Wednesday, February 8, 2012

HIV Experts Propose New Pathway for Conducting Phase 3 Drug Trials

By Forum for Collaborative HIV Research

New Approach Intended to Remove Barriers to Innovation in Drug Development
WASHINGTON, Feb. 7, 2012 /PRNewswire-USNewswire/ -- As the war on HIV/AIDS begins its fourth decade, and NO CURE and NO one has lived with these current DRUGS, medical researchers, pharmaceutical manufacturers, patient advocates and government regulators face a new and unexpected scientific challenge: how to demonstrate the safety and efficacy of promising new antiretroviral drugs when the two traditional study designs – the superiority trial and the non-inferiority trial – are no longer useful in showing improvements in both "treatment experienced" patients and those who have never received drug therapy (treatment-naive patients).
Because this challenge could have a dampening effect on what is now a robust drug developmentpipeline for HIV, the Forum for Collaborative HIV Research has just released a new scientific paper that lays out a substantially different approach for conducting Phase 3 HIV clinical trials.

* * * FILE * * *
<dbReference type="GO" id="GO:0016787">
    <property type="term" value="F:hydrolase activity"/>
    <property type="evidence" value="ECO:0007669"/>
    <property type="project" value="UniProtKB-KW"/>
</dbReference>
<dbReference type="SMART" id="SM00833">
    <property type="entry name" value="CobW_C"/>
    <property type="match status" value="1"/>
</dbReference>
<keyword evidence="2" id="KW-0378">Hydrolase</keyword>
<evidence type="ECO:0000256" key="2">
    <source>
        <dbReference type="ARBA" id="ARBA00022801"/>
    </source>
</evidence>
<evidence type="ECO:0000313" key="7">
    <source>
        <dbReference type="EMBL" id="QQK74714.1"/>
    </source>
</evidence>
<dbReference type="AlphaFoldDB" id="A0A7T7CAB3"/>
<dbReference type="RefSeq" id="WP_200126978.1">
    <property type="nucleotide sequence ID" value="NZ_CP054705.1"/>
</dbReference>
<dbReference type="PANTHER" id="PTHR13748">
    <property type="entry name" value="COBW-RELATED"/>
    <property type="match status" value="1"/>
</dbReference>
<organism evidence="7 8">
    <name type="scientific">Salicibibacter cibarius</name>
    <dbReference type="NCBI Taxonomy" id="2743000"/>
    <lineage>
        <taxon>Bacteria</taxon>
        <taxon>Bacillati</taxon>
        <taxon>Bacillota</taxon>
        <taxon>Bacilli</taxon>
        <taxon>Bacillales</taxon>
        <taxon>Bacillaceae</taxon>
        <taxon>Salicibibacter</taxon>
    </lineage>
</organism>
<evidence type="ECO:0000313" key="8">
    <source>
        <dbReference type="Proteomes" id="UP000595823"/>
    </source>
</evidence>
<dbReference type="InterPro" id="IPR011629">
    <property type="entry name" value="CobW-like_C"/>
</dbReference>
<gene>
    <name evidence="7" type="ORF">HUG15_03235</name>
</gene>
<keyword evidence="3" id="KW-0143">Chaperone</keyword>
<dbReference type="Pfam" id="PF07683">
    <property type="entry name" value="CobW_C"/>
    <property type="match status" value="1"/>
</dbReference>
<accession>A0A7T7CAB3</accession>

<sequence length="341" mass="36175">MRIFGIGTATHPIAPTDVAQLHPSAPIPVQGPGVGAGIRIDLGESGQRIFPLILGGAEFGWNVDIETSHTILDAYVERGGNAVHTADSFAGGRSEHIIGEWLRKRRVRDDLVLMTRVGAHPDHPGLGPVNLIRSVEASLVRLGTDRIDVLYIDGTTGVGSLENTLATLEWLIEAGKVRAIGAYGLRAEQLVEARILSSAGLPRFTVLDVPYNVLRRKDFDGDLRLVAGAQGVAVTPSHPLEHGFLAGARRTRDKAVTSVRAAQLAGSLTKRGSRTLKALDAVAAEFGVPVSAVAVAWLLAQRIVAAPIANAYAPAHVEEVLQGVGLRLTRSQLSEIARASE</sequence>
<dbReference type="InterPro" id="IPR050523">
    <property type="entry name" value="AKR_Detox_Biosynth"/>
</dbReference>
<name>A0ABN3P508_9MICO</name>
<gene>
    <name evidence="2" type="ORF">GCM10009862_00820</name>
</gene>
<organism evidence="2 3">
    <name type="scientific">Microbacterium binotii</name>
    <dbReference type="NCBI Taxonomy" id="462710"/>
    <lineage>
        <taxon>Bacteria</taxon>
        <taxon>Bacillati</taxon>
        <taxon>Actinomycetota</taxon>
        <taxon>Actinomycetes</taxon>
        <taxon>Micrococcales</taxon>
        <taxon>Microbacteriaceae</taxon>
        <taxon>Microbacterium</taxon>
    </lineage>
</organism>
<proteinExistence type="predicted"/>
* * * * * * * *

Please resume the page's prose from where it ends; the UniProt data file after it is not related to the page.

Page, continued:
Published in the journal AIDS, the paper summarizes the insights of specialists from the Food and Drug Administration, European Medicines Agency, academia, the patient advocacy community and industry that overcoming the current difficulties in conducting new HIV drug trials requires moving from the large-scale study model to a new approach where clinical improvements are demonstrated through a sequence of short, step-wise efficacy and safety studies.
"Despite the many valuable antiretroviral drugs now available to treat HIV, new antiretrovirals can bring important benefits, such as fewer side effects, less frequent dosing and a lower risk of drug resistance. That is why overcoming the barriers to innovation in HIV drug development is so critical," said Veronica Miller, Ph.D., Director of the Forum and one of the authors of the paper. "Our paper offers a new pathway for regulatory approval of promising new HIV drugs and reflects the best thinking of the top experts in the field."
The new pathway described in the paper calls for a multi-phased study design, which includes: